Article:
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Gary Younge
Horse-trading on sanctions begins at UN

France and Russia oppose the plan and call instead for a return of the weapons inspectors and a stronger role for the UN in rebuilding Iraq.

The coalition wants revenue from the sale of Iraqi oil to be allowed to pay for the reconstruction of the country. It would also lift legal restrictions on governments and companies doing business in the country.

At present any contract to buy oil from Iraq or export non-military goods to the country requires UN approval. Under the British and American proposal, the UN's role would be reduced to a seat on an international advisory board.

Security council diplomats said the board would also include the World Bank and the International Monetary Fund. It would audit how income from Iraq's oil industry was spent and ensure that it was used to benefit the Iraqi people.

France and Germany have been less less strident in their criticism of the Anglo-American initiative than they were before the war, but Russia, which has considerable financial interests in the country, strongly opposes the plan.

Moscow says that sanctions cannot be lifted until Iraq has been cleared of having weapons of mass destruction. The UN weapons inspectors must be allowed to return as soon as possible.

The US, which has its own weapons inspectors in Iraq, is opposed to the return of Hans Blix's team. "American resistance to Unmovic going back is pretty strong," said one security council diplomat.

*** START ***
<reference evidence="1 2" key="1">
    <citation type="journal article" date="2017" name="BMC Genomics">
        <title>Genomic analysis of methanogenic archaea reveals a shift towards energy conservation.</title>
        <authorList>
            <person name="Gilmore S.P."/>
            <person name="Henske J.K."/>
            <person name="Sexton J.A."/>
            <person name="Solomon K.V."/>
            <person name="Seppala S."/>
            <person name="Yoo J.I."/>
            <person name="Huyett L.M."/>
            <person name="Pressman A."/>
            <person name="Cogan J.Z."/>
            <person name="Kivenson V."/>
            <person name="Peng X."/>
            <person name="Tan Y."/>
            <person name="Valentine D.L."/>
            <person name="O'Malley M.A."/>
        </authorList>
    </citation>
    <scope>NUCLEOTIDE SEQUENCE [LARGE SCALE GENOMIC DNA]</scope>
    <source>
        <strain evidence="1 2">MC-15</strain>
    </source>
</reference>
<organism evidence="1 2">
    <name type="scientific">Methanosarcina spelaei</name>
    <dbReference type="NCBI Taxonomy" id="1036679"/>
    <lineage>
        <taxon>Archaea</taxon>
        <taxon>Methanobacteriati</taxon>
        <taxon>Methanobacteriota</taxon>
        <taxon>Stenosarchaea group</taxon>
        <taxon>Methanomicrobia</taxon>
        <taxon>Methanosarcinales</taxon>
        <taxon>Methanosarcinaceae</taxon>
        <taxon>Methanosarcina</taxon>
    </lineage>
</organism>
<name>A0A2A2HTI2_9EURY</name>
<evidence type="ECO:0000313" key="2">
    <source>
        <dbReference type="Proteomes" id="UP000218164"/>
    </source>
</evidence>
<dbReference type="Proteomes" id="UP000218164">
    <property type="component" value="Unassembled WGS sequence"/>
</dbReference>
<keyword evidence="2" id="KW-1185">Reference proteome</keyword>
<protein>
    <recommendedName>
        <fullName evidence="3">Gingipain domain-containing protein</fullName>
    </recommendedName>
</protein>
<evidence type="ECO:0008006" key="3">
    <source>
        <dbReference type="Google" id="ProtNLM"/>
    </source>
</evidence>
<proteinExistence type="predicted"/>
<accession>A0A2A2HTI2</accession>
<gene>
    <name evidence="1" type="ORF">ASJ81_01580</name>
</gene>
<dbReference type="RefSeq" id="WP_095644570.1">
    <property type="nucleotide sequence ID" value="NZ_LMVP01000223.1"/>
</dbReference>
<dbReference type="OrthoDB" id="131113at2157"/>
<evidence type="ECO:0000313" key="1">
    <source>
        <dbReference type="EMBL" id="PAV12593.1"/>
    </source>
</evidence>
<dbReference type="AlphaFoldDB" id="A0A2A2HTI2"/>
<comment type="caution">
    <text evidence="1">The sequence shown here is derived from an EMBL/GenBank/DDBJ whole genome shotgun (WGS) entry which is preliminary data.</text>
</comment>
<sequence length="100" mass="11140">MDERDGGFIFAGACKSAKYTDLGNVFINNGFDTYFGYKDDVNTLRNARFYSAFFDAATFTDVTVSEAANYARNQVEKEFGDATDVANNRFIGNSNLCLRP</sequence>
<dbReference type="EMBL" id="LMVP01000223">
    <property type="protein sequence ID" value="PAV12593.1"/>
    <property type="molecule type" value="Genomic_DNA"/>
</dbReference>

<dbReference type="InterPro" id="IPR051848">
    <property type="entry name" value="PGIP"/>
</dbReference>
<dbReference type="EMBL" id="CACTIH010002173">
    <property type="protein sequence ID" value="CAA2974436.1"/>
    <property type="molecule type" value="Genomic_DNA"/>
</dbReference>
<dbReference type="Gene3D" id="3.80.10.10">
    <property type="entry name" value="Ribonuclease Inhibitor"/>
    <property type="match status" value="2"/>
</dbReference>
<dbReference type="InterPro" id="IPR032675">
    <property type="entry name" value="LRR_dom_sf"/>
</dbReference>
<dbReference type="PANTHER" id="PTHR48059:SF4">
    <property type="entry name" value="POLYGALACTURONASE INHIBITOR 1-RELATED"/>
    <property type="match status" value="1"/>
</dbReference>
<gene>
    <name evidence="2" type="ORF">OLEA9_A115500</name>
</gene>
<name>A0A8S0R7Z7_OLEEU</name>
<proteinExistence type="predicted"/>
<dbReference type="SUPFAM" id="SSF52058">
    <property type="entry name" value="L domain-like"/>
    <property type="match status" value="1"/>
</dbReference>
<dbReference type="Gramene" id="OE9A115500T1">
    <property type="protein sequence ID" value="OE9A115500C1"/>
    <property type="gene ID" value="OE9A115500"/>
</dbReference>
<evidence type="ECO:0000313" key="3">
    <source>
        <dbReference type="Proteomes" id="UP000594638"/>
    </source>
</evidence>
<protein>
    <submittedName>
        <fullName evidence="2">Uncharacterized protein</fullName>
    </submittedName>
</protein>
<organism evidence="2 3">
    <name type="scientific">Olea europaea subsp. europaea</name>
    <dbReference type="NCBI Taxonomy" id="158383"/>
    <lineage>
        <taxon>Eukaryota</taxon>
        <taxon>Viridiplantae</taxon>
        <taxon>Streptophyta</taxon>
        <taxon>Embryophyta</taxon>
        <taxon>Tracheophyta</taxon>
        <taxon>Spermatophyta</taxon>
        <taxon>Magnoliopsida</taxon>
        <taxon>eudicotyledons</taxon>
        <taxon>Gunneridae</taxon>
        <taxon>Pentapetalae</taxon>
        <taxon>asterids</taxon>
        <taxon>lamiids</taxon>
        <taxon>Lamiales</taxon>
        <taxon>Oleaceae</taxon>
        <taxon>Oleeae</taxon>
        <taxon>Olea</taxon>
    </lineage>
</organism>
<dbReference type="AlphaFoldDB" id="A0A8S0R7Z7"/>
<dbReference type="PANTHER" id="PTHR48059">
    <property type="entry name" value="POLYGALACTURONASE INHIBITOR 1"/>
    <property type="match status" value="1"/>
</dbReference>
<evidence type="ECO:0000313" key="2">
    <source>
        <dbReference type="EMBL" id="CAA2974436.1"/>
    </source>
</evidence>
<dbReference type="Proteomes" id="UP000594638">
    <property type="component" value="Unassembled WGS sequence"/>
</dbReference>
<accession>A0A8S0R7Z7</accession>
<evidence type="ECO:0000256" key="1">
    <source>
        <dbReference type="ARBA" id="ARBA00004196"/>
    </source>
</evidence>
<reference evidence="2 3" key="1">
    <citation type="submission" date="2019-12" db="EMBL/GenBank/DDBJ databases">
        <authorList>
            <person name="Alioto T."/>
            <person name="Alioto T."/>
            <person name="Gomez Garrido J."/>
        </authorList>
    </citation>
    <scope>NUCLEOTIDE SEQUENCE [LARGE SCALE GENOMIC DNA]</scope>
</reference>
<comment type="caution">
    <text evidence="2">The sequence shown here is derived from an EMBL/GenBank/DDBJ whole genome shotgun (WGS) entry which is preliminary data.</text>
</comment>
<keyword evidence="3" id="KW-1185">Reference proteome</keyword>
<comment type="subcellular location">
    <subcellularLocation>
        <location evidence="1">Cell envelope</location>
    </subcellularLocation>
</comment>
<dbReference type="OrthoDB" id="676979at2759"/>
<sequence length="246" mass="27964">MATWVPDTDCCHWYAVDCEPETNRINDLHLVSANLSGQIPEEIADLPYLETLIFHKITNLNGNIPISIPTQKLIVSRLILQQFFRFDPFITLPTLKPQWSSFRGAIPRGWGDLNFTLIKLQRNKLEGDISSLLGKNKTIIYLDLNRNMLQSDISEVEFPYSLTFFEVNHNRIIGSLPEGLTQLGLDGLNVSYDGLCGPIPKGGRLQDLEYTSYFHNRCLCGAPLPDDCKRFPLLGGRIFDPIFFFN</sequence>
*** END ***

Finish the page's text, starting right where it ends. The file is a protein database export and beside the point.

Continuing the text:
The US announced the suspension yesterday of many of the sanctions it imposed on Iraq in 1991. American companies are now permitted to export some goods to the country and US residents may send up to $500 (£313) a month to an Iraqi household.

"The regime the sanctions were directed against no longer rules Iraq," President Bush said on Wednesday night.

"No country can in good conscience support using sanctions to hold back the hopes of the Iraqi people."

Those drafting the Anglo-American resolution say they have made concessions. The plan would allow the partial payment of $10bn of contracts - many of which are with Russian companies - which were authorised by the UN before the war. It also allows for the UN to continue to play a part, something which the US secretary of state, Colin Powell, described on Wednesday as "vital". Even so, the plan details little explicit authority for the UN beyond an advisory role.

Tony Blair's official spokesman said yesterday that the prime minister believed "there was a solution which addressed the different positions, if people wanted to have it."

"He said he felt that at the moment people were approaching this constructively, which was welcome," the spokesman said.

But key question of primary control over the political and financial reconstruction remains - with the US and UK resolved that, as the military victors, they should retain it.

Most are preparing for a round of tough negotiations. "I think it will be long and hard," one security council diplomat told the New York Times.

"I think people will try and be a bit careful with the vitriol this time and try and make it constructive."

Russia says it supports the lifting of sanctions in principle but, the Russian foreign minister,, Igor Ivanov, added: "They were passed by the UN security council, and only the UN security council has the power to change or halt these sanctions."

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